|Nature of the Work||[About this section]||Back to Top|
Bookkeeping, accounting, and auditing clerks are an organization’s financial recordkeepers. They update and maintain one or more accounting records, including those which tabulate expenditures, receipts, accounts payable and receivable, and profit and loss. They have a wide range of skills and knowledge from full-charge bookkeepers who can maintain an entire company’s books to accounting clerks who handle specific accounts. All of these clerks make numerous computations each day and increasingly must be comfortable using computers to calculate and record data.
In small establishments, bookkeeping clerks handle all financial transactions and recordkeeping. They record all transactions, post debits and credits, produce financial statements, and prepare reports and summaries for supervisors and managers. Bookkeepers also prepare bank deposits by compiling data from cashiers, verifying and balancing receipts, and sending cash, checks, or other forms of payment to the bank. They also may handle payroll, make purchases, prepare invoices, and keep track of overdue accounts.
In large offices and accounting departments, accounting clerks have more specialized tasks. Their titles often reflect the type of accounting they do, such as accounts payable clerk or accounts receivable clerk. In addition, their responsibilities vary by level of experience. Entry-level accounting clerks post details of transactions, total accounts, and compute interest charges. They also may monitor loans and accounts, to ensure that payments are up to date.
More advanced accounting clerks may total, balance, and reconcile billing vouchers; ensure completeness and accuracy of data on accounts; and code documents, according to company procedures. These workers post transactions in journals and on computer files and update the files when needed. Senior clerks also review computer printouts against manually maintained journals and make necessary corrections. They may review invoices and statements to ensure that all the information appearing on them is accurate and complete, and they may reconcile computer reports with operating reports.
Auditing clerks verify records of transactions posted by other workers. They check figures, postings, and documents to ensure that they are correct, mathematically accurate, and properly coded. They also correct or note errors for accountants or other workers to adjust.
As organizations continue to computerize their financial records, many Bookkeeping, accounting, and auditing clerks are using specialized accounting software on personal computers. With manual posting to general ledgers becoming obsolete, these clerks increasingly are posting charges to accounts on computer spreadsheets and databases. They now enter information from receipts or bills into computers, and the information is then stored either electronically, as computer printouts, or both. The widespread use of computers also has enabled Bookkeeping, accounting, and auditing clerks to take on additional responsibilities, such as payroll, procurement, and billing. Many of these functions require these clerks to write letters, make phone calls to customers or clients, and interact with colleagues. Therefore, good communication skills are becoming increasingly important in the occupation.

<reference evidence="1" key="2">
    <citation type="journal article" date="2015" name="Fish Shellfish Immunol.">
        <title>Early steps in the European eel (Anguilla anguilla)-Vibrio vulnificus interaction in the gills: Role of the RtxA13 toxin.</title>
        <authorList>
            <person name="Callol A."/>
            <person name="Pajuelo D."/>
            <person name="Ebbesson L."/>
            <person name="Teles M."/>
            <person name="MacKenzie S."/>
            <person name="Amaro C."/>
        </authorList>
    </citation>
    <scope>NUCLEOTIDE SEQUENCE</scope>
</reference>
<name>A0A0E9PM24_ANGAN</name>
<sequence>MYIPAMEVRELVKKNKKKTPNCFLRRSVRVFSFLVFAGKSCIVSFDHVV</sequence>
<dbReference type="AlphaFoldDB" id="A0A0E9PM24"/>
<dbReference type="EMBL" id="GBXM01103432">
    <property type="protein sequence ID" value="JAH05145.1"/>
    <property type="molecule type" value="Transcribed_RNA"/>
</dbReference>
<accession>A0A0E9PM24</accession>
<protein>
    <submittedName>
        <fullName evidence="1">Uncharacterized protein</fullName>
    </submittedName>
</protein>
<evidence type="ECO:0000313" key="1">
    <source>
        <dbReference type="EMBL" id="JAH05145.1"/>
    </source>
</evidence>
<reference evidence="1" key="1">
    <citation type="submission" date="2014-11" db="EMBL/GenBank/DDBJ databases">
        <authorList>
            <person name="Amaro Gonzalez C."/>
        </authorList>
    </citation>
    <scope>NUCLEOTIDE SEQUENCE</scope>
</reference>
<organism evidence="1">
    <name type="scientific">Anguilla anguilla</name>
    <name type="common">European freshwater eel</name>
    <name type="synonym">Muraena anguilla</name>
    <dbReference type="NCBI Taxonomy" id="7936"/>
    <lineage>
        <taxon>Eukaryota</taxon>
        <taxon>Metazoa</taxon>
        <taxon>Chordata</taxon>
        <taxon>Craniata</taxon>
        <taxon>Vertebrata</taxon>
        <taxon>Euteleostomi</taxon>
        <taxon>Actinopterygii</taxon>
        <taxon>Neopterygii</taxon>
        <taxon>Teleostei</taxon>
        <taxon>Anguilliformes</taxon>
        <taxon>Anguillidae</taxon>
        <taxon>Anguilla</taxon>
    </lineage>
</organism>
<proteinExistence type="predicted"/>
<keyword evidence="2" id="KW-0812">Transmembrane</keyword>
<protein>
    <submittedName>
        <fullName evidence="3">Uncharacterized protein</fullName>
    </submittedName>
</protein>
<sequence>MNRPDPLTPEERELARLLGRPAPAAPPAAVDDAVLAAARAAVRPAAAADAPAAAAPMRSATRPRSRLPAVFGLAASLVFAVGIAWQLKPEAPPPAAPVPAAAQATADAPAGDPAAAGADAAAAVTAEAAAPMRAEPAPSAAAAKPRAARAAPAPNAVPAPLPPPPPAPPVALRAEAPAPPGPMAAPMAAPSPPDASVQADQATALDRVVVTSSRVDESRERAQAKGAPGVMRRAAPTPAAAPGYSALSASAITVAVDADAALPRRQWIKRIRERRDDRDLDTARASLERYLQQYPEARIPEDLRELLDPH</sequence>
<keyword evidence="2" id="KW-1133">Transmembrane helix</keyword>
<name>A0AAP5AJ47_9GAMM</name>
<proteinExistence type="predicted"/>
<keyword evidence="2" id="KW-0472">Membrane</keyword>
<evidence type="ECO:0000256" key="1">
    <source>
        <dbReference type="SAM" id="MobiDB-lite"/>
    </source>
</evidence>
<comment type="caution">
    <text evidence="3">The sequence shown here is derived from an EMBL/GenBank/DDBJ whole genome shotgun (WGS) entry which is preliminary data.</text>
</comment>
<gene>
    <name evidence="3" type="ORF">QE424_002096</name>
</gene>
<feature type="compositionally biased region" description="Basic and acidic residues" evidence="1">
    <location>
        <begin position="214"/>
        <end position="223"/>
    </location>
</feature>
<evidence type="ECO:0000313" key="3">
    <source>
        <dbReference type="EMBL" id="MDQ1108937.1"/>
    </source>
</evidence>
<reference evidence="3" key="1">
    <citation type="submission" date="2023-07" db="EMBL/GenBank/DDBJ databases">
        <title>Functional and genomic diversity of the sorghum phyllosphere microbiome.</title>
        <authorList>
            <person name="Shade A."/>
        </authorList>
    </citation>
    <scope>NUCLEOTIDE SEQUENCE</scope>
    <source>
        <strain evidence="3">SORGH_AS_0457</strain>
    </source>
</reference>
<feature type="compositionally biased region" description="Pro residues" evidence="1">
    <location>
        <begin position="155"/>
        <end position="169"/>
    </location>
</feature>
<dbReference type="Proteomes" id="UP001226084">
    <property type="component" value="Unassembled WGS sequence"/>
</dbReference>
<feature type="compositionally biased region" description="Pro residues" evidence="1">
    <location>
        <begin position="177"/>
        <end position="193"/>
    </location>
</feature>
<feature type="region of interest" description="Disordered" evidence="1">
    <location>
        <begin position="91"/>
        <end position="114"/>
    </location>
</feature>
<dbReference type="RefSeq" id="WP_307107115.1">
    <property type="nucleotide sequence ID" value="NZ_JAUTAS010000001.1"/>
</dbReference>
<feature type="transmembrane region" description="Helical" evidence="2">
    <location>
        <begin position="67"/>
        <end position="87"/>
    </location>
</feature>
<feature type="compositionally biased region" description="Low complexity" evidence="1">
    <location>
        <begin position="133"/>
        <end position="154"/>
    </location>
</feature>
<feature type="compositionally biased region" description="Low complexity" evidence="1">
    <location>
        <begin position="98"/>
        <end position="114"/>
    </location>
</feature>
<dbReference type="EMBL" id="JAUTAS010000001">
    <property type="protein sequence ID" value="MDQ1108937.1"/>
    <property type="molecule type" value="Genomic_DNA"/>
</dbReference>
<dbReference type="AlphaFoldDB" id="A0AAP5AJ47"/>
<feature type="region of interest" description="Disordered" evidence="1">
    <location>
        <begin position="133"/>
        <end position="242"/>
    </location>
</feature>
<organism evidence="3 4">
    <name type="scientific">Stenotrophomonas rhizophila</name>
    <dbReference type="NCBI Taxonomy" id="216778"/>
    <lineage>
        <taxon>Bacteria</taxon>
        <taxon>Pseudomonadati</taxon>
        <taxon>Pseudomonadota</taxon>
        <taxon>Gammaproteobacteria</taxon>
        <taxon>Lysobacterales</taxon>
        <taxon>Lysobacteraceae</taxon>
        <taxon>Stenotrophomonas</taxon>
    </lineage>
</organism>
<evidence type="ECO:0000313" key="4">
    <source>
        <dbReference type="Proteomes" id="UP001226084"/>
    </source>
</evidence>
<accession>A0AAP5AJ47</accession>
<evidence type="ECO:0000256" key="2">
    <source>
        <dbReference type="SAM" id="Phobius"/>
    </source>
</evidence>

|Employment||[About this section]||Back to Top|
Bookkeeping, accounting, and auditing clerks held about 2 million jobs in 2002. They are found in all industries and at all levels of government, with the most employed in local government and in the accounting, tax preparation, bookkeeping, and payroll services industry. A growing number work for employment services firms, the result of an increase in outsourcing of the occupation. Approximately 1 out of 4 Bookkeeping, accounting, and auditing clerks worked part time in 2002.
|Job Outlook||[About this section]||Back to Top|
Slower than average growth is expected in the employment of Bookkeeping, accounting, and auditing clerks through 2012. More job openings will stem from replacement needs. Each year, numerous jobs will become available as these clerks transfer to other occupations or leave the labor force. The large size of this occupation ensures plentiful job openings, including many opportunities for temporary and part-time work.
Although a growing economy will result in more financial transactions and other activities that require these clerical workers, the continuing spread of office automation will lift worker productivity and contribute to the stagnant employment growth. In addition, organizations of all sizes will continue to downsize and consolidate various recordkeeping functions, thus reducing the demand for bookkeeping, accounting, and auditing clerks. Specialized clerks will be in much less demand than those who can carry out a wider range of accounting activities. Demand for full-charge bookkeepers is expected to increase, because they are called upon to do much of the work of accountants, as well as perform a wider variety of financial transactions, from payroll to billing. Those with several years of accounting or bookkeeper certification will have the best job prospects.
|Sources of Additional Information||[About this section]||Back to Top|
For information on the “Certified Bookkeeper” designation, contact
(See the introductory statement on financial clerks for information on working conditions, training requirements, and earnings.)
|OOH ONET Codes||[About this section]||Back to Top|
Last Modified Date: February 27, 2004